Thus the diffracted wavefront in real space is calculated by an inverse Fourier transform of the product of the plane-wave components of the incident wavefront with the respective complex reflectivities of the crystal. However, although the usual rectangular mesh of sampled points r of the incident wavefront will be transformed by Eq. 8 into a rectangular mesh of points (K0x, K0y) in reciprocal space, Eq. 13 will in general create an oblique mesh of points (x’,y’) that is not suitable for standard 2-D Fast Fourier Transform algorithms. The real-space mesh of the diffracted wavefront will be rectangular if a12 = a21 = 0 while a11 ≠ 0 and a22 ≠ 0; that is, if the deflection of the beam is either vertical (in the yz-plane) or horizontal (in the xz-plane). For vertical deflection, a11 = 1 and a22 = −|b|, where b is the asymmetry factor. For horizontal deflection, a11 = −|b| and a22 = 1. We note that the diffracted wavefront will also be rectangular if a11 = a22 = 0 while a12 ≠ 0 and a21 ≠ 0, corresponding to a 90° coordinate rotation that exchanges x’ and y’. Otherwise, the oblique mesh must be interpolated onto a rectangular mesh.
All crystals are silicon, the most common material for X-ray monochromators. The thickness t of the crystal was set to 10 mm. Because this is many times larger than the reflections’ extinction lengths, there is no significant energy flow from the bottom surface of the crystal.
Collimated Gaussian beam: Rocking curve comparison with XOP
Incident wave properties
First, a linearly horizontally polarized Gaussian source of 600 µm FWHM width in both horizontal (x) and vertical (y) directions is modeled. The source produces monochromatic X-rays of 9131 eV. The Rayleigh length zR of a Gaussian beam is given by
where λ is the wavelength of the radiation and w0 is the radius of the Gaussian wave at its waist, here assumed to be located at the source. The radius w(z) at any distance z along the beam axis from the waist is defined here as the distance from the axis at which the intensity drops to 1/e2 its central value. w0 is thus the FWHM at the waist divided by , or double the sigma value. Therefore, w0 = 509.6 µm and zR = 6008 m. The radius of curvature R of the wavefront is given by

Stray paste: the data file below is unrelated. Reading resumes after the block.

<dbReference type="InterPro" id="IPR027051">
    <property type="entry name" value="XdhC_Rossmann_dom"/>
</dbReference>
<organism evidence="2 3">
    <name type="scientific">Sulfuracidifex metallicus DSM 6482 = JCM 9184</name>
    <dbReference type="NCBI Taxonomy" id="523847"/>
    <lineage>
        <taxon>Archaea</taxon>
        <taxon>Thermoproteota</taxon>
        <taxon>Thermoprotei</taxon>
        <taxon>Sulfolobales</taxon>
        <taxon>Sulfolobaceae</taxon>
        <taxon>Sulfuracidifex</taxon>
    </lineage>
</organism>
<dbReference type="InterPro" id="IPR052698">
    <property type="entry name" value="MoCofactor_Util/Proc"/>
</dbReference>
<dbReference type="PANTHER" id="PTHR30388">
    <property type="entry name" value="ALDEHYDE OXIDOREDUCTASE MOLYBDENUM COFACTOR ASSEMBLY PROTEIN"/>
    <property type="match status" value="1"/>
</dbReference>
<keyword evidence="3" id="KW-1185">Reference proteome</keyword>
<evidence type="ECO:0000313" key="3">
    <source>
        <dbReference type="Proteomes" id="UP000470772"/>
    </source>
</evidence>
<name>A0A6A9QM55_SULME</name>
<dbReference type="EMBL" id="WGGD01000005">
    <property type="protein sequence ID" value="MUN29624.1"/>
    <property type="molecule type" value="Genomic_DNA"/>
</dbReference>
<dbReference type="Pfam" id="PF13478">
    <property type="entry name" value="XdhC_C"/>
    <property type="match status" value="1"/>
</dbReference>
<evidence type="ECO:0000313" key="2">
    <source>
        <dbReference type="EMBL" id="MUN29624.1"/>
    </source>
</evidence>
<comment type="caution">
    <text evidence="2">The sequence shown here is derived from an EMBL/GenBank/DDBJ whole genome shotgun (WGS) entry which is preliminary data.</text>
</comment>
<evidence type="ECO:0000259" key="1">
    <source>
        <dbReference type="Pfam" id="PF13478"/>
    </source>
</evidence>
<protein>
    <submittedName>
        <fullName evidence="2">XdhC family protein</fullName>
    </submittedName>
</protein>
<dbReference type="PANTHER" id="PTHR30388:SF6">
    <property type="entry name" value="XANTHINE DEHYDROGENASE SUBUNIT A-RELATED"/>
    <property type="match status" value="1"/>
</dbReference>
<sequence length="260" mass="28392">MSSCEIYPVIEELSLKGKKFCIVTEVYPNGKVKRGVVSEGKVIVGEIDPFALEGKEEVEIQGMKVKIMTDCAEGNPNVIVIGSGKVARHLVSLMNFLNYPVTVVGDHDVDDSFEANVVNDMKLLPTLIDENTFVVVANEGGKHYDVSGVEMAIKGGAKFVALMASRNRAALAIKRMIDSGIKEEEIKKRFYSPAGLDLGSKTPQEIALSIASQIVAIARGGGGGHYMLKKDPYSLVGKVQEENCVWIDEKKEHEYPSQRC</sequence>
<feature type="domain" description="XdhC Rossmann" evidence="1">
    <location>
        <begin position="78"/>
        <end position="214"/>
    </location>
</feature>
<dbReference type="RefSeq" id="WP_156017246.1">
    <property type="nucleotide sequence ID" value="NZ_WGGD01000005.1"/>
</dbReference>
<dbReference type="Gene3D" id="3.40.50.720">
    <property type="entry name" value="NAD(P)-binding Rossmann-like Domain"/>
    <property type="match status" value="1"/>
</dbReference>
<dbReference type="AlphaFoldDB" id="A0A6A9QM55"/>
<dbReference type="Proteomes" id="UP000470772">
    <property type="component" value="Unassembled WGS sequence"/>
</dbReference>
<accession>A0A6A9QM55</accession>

and the beam radius at arbitrary distances by
If the crystal is placed 19 m downstream from the source, then R = 1.900 x 106 m and w is essentially the same as w0. Therefore, this source produces a highly collimated beam that can be used to test the crystal’s calculations for the plane-wave case.
SRW rocking curves: calculation method
The incident Gaussian wavefront at the crystal 19 m downstream from the source was calculated on a grid of points over a region twice as large as the FWHM of the Gaussian beam, which is large enough to ensure that the incident beam intensity is negligible at the edges and therefore does not cause artefacts under Fourier transformation. The number Nx x Ny of points on the grid was determined automatically by SRW. The intensities at all points on the grid were summed to obtain the total incident flux Tinc. Then the crystal propagator was applied to this wavefront, and the resulting diffracted wavefront was propagated through a 5 m drift space without any semi-analytical treatment of the leading quadratic terms of the phase. (Attempts to treat these phase terms semi-analytically created artefacts in the phase of the diffracted wavefront.) The number of points on the diffracted wave mesh remained the same as for the incident wave mesh, but the range of x or y was rescaled appropriately by the factor 1/|b|, where b is the asymmetry factor of the Bragg reflection. The intensities at all points on the grid of the final wavefront were summed to obtain the total diffracted flux Tdiff, from which SRWs value for the reflectivity, RSRW, was determined: